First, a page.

U.S. Southern Command Supports U.S. Disaster Assistance to Haiti

U.S. Southern Command (SOUTHCOM) established Joint Task Force-Haiti Aug. 15 to conduct U.S. military operations in support of U.S. foreign disaster assistance to the people of Haiti.

The task force is led by U.S. Navy Rear Adm. Keith Davids, commander of U.S. Special Operations Command South (SOCSOUTH).

In preparation for that mission, a 14-person SOUTHCOM Situational Awareness Team (SSAT) from SOCSOUTH arrived in Port-au-Prince, Haiti, Aug. 15, where they will work with U.S. government diplomatic and disaster-assistance personnel assessing the situation in areas impacted by a 7.2 magnitude earthquake Aug. 14.

The team will join officials from the U.S. embassy and a Disaster Assistance Response Team (DART) deployed to Haiti Aug. 14, at the direction of the U.S. Agency for International Development (USAID) Bureau of Humanitarian Assistance (BHA).

A U.S. Air Force C-130 aircraft transported the SSAT team from Homestead Air Reserve Base, Fla.

The team’s assessments will be used by SOUTHCOM mission planners to identify U.S. military capabilities needed and available to support U.S. foreign disaster assistance led by USAID/BHA and requested by the government of Haiti.

Additionally, the U.S. Navy is utilizing its Scan Eagle unmanned air system and P-8 Poseidon aircraft to provide aerial images of earthquake devastated areas. The images will be used by experienced disaster relief planners to determine what relief capabilities and supplies are needed immediately and where.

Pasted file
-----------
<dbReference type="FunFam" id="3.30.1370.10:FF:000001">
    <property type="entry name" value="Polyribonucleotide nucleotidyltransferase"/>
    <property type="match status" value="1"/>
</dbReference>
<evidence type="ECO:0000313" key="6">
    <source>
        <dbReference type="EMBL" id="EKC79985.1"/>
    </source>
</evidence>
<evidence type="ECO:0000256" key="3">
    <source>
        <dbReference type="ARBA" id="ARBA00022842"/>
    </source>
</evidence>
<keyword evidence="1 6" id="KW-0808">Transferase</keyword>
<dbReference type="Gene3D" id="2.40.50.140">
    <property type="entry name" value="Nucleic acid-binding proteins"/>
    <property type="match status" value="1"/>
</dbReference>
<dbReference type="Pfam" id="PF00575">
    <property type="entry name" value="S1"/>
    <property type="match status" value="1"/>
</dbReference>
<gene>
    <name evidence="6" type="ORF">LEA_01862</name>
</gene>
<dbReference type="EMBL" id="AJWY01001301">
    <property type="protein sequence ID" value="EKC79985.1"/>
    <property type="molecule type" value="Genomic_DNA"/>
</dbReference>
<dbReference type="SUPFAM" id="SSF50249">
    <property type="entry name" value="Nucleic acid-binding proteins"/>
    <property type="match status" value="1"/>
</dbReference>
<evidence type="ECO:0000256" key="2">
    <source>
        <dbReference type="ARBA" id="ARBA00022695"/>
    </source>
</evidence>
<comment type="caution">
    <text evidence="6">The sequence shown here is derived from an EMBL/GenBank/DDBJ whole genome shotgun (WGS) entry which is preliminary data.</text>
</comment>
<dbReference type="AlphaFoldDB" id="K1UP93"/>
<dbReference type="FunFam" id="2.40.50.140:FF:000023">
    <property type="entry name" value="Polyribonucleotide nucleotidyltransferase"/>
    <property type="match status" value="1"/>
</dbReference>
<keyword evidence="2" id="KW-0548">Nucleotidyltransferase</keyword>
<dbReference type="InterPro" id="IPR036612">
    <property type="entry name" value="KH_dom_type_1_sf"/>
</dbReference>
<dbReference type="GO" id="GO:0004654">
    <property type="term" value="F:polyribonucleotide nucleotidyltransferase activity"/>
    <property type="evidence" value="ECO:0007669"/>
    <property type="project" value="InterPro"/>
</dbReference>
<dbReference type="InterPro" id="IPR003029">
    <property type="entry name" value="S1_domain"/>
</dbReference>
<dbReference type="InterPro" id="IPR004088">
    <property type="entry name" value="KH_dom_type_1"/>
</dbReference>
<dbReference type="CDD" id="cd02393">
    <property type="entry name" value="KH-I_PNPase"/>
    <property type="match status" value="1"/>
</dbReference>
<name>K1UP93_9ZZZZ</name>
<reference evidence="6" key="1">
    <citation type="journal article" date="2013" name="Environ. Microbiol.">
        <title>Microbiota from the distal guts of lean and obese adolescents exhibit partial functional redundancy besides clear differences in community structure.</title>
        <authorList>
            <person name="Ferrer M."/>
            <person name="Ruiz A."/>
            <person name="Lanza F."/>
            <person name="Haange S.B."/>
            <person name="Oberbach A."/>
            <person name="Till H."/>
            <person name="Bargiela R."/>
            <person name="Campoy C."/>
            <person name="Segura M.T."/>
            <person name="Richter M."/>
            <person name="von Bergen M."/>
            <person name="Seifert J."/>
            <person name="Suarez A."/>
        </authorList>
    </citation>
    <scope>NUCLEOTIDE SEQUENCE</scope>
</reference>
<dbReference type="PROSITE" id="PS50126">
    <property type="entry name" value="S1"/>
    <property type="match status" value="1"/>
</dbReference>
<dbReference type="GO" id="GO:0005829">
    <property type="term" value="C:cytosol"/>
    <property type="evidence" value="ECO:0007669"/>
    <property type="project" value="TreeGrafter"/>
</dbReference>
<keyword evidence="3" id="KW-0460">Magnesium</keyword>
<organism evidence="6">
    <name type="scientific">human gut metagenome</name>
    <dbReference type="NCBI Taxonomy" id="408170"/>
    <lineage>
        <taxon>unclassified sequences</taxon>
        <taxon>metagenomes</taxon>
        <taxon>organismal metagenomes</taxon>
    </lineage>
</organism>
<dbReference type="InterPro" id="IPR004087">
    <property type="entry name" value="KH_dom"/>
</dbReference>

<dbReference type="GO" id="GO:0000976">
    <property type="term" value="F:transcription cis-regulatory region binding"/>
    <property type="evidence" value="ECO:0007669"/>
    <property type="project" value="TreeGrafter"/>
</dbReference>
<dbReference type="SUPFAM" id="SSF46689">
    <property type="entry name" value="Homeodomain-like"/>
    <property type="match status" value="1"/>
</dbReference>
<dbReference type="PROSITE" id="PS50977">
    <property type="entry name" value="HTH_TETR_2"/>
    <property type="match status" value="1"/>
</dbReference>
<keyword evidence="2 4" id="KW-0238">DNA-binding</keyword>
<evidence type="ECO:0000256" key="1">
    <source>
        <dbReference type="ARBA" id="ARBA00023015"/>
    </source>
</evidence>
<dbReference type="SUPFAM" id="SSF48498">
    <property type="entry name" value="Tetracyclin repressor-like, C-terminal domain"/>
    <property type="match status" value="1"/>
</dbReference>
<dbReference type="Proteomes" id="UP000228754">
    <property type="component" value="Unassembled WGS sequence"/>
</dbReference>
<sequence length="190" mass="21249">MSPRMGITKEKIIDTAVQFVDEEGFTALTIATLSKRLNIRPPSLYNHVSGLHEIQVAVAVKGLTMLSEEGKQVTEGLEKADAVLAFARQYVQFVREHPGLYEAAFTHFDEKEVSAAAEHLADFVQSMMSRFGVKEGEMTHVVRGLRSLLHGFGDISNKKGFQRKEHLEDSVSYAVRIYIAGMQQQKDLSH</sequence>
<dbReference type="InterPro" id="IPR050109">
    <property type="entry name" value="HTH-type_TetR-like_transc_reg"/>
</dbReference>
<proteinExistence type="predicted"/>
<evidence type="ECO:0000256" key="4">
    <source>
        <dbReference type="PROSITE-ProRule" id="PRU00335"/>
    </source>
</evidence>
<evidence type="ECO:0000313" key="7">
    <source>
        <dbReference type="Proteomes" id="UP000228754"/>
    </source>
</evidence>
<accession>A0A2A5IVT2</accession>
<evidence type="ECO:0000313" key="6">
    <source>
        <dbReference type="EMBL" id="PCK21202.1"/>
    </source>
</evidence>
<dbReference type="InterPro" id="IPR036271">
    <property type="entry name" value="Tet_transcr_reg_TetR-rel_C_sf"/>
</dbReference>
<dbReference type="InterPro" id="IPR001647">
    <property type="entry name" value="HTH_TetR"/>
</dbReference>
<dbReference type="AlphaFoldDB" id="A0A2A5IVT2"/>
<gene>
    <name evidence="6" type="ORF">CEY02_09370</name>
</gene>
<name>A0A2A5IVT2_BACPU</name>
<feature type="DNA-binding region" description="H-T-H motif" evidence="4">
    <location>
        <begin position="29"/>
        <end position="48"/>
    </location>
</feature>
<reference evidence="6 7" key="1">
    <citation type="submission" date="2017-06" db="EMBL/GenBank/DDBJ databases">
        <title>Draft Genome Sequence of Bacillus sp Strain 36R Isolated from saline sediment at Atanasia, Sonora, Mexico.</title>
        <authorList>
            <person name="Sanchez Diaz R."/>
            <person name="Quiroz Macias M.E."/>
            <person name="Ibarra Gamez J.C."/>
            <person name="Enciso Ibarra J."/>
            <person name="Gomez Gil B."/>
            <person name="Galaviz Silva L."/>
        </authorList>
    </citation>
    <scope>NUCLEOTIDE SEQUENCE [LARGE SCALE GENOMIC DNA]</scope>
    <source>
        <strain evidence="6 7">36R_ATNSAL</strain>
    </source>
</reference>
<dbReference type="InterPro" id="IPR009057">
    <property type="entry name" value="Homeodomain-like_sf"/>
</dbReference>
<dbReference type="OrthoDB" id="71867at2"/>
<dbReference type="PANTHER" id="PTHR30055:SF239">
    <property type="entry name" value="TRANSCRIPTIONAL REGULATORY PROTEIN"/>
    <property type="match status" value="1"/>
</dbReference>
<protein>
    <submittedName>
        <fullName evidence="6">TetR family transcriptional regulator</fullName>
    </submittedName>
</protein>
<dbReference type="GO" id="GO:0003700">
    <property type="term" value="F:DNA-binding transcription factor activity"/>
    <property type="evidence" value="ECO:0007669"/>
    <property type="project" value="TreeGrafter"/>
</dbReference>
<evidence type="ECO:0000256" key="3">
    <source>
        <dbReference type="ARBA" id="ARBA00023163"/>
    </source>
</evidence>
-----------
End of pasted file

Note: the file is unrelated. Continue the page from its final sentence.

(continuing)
Two UH-60 and two CH-47 helicopters from Joint Task Force-Bravo are also en route to Haiti, where they will provide critical airlift support to ongoing relief efforts.

The U.S. military relief mission will join ongoing U.S. Coast Guard support operations in the Caribbean country.

SOUTHCOM remains in very close contact with its chain of command, the U.S. State Department, and USAID, the lead federal agency for U.S. foreign disaster assistance, and ready to provide additional support, if asked.

Historically, U.S. military capabilities are needed most in the critical early stages of a disaster relief operation, when fewer resources, capabilities and disaster-response experts are available to help victims and impacted communities. As those disaster-relief missions progress and more experienced experts arrive to aid longer-term recovery and reconstruction, U.S. military capabilities are no longer requested, and roles previously performed by military units and troops are assumed by other, more experienced relief organizations.

SOUTHCOM has supported USAID/BHA-led disaster relief missions in Haiti in the aftermath of previous disasters, most recently in 2016, after the nation was struck by Hurricane Matthew.

SOUTHCOM has also assisted Haiti in preparing for natural disasters with the construction of emergency operations centers, disaster relief warehouses, fire stations and community centers that double as shelters. The command has also previously donated search and rescue boats, as well as transport vehicles to Haitian emergency response and civil protection agencies.

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